A data-driven study of Alzheimer's disease related amyloid and tau pathology progression.

Aksman LM, Oxtoby NP, Scelsi MA, Wijeratne PA, Young AL, Lopes Alves I, Collij LE, Vogel JW, Barkhof F, Alexander DC, Altmann A, ADNI

Brain - (-) - [2023-07-11; online 2023-07-11]

Amyloid-beta is thought to facilitate the spread of tau throughout the neocortex in Alzheimer's disease, though how this occurs is not well understood. This is because of the spatial discordance between amyloid-beta, which accumulates in the neocortex, and tau, which accumulates in the medial temporal lobe during aging. There is evidence that in some cases amyloid-beta-independent tau spreads beyond the medial temporal lobe where it may interact with neocortical amyloid-beta. This suggests that there may be multiple distinct spatiotemporal subtypes of Alzheimer's-related protein aggregation, with potentially different demographic and genetic risk profiles. We investigated this hypothesis, applying data-driven disease progression subtyping models to post-mortem neuropathology and in vivo PET based measures from two large observational studies: the Alzheimer's Disease Neuroimaging Initiative and the Religious Orders Study and Rush Memory and Aging Project. We consistently identified 'amyloid-first' and 'tau-first' subtypes using cross-sectional information from both studies. In the amyloid-first subtype, extensive neocortical amyloid-beta precedes the spread of tau beyond the medial temporal lobe, while in the tau-first subtype mild tau accumulates in medial temporal and neocortical areas prior to interacting with amyloid-beta. As expected, we found a higher prevalence of the amyloid-first subtype among apolipoprotein E (APOE) ε4 allele carriers while the tau-first subtype was more common among APOE ε4 non-carriers. Within tau-first APOE ε4 carriers, we found an increased rate of amyloid-beta accumulation (via longitudinal amyloid PET), suggesting that this rare group may belong within the Alzheimer's disease continuum. We also found that tau-first APOE ε4 carriers had several fewer years of education than other groups, suggesting a role for modifiable risk factors in facilitating amyloid-beta-independent tau. Tau-first APOE ε4 non-carriers, in contrast, recapitulated many of the features of Primary Age-related Tauopathy. The rate of longitudinal amyloid-beta and tau accumulation (both measured via PET) within this group did not differ from normal aging, supporting the distinction of Primary Age-related Tauopathy from Alzheimer's disease. We also found reduced longitudinal subtype consistency within tau-first APOE ε4 non-carriers, suggesting additional heterogeneity within this group. Our findings support the idea that amyloid-beta and tau may begin as independent processes in spatially disconnected regions, with widespread neocortical tau resulting from the local interaction of amyloid-beta and tau. The site of this interaction may be subtype-dependent: medial temporal lobe in amyloid-first, neocortex in tau-first. These insights into the dynamics of amyloid-beta and tau may inform research and clinical trials that target these pathologies.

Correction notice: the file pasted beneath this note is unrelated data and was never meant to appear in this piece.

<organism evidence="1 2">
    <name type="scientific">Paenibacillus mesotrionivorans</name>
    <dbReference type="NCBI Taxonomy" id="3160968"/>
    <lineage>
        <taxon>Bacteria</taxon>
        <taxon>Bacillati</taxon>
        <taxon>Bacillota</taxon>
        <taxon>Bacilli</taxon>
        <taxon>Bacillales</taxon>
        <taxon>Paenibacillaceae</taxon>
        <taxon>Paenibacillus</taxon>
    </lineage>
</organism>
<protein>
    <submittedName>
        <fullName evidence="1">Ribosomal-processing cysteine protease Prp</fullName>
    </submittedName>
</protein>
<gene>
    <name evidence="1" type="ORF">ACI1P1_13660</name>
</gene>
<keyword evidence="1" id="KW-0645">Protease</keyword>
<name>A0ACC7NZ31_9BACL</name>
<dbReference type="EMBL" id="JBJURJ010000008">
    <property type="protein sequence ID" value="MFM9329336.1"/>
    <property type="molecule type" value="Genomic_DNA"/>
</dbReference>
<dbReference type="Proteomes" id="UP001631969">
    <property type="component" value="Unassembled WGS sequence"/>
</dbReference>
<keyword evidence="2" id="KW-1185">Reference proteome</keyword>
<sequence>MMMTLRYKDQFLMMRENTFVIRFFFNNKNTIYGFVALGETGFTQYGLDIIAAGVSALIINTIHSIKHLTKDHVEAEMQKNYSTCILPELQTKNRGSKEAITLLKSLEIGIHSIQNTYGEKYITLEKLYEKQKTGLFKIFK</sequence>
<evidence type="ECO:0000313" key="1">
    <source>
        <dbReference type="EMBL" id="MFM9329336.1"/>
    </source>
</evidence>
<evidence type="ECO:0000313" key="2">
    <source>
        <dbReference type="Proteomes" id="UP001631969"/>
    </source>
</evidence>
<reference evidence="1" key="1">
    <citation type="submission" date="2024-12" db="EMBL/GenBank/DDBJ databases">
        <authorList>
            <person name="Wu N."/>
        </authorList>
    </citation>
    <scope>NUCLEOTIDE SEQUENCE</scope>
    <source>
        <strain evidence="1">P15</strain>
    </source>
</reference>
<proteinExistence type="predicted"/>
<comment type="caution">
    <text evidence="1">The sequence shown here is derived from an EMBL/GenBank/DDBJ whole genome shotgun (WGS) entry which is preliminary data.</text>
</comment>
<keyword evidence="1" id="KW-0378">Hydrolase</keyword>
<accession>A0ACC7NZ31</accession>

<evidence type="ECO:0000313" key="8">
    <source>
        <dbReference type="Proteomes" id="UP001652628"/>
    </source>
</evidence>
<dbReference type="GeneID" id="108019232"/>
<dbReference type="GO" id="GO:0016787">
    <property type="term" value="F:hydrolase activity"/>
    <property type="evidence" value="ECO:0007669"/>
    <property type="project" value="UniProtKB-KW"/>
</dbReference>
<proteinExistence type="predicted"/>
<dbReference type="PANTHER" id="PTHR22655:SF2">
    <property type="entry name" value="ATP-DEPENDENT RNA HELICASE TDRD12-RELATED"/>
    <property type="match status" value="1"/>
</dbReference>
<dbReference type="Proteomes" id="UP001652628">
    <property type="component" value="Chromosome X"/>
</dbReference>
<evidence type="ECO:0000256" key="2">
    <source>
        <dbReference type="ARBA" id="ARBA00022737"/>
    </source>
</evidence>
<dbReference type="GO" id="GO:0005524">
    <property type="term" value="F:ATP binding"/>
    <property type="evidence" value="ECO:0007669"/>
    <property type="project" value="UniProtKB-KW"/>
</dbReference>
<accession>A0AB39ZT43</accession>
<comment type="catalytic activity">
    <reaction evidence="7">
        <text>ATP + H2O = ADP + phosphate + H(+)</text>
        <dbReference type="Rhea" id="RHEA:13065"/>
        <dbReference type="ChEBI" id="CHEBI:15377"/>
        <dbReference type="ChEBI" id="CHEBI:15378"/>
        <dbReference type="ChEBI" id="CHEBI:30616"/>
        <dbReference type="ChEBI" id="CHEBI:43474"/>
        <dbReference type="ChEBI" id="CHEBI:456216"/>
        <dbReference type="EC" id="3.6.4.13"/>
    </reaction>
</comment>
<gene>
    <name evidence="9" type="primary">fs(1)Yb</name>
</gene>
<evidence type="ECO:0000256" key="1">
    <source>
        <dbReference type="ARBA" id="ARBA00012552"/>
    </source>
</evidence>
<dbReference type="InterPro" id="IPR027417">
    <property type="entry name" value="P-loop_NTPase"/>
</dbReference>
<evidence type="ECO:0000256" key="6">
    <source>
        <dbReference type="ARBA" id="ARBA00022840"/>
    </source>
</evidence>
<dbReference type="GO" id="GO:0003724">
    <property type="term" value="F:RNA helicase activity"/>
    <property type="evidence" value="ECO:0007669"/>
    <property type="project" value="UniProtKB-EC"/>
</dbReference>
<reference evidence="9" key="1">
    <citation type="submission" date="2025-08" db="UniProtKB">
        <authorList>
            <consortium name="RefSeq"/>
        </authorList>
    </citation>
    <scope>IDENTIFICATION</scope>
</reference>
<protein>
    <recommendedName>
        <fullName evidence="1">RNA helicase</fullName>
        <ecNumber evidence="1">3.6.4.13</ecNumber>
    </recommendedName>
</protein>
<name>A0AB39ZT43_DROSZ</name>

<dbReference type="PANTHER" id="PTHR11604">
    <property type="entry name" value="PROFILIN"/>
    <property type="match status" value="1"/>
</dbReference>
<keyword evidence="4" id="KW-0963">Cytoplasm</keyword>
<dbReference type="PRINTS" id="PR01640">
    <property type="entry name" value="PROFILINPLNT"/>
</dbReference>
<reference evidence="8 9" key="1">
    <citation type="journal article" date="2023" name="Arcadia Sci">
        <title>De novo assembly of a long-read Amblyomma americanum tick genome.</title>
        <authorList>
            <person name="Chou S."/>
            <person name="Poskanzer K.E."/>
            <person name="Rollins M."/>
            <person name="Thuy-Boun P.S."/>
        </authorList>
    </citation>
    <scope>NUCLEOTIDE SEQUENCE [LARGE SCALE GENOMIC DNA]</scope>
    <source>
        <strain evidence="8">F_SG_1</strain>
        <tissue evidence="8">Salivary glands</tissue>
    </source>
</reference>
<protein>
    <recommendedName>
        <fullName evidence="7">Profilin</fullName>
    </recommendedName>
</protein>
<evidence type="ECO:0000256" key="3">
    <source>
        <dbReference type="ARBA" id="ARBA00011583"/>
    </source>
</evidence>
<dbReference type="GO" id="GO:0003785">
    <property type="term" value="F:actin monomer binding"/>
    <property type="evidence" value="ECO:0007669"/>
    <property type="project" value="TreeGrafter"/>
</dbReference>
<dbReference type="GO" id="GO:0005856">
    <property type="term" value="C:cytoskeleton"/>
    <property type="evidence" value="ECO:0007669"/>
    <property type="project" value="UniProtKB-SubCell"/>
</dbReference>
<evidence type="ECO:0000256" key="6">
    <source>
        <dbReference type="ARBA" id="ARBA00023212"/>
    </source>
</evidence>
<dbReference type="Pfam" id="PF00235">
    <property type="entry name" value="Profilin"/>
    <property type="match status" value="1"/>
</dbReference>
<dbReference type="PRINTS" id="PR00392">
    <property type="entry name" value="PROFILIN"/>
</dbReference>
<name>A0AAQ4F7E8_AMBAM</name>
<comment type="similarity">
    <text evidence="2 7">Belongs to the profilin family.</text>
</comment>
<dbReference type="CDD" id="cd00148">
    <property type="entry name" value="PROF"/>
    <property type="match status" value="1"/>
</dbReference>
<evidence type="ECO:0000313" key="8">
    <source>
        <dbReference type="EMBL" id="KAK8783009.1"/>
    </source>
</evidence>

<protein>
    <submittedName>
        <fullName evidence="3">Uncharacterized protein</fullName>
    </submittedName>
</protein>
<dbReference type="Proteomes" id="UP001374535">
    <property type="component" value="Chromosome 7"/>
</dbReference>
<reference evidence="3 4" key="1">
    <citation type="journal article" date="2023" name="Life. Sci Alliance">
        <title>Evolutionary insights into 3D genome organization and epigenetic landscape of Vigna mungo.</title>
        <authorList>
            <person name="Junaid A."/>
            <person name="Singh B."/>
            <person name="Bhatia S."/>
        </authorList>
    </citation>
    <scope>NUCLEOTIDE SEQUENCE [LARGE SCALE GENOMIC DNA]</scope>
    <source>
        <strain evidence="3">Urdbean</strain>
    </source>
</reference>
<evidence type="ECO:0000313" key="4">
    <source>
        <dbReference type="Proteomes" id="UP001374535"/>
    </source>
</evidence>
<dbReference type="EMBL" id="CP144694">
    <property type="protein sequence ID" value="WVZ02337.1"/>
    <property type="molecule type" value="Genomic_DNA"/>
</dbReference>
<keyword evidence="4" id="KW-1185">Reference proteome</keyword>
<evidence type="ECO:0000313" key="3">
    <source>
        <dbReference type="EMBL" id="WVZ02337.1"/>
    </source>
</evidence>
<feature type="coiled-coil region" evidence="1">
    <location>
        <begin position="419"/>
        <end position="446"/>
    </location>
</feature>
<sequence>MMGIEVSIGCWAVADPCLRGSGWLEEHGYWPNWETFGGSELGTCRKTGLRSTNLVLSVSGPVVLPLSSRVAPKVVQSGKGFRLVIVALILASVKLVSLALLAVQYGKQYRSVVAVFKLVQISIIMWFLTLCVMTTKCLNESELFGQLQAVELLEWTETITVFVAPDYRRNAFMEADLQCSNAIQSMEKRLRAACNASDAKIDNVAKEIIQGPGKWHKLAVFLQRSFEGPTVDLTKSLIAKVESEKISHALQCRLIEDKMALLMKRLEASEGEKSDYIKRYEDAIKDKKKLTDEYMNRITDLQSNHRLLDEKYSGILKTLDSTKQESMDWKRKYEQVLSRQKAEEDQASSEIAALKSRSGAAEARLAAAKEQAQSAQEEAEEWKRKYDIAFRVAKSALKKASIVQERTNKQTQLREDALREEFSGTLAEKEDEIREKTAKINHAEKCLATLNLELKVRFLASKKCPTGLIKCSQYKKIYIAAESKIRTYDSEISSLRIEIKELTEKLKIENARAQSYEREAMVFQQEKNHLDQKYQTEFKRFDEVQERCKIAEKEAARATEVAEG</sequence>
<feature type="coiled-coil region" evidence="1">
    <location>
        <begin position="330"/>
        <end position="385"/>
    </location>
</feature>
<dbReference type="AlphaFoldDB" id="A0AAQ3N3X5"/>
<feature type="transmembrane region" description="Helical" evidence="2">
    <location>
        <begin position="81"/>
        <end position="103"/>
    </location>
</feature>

DDLS Fellow

Jacob W Vogel

PubMed 37433038

DOI 10.1093/brain/awad232

Crossref 10.1093/brain/awad232

pii: 7222857

Publications 9.5.0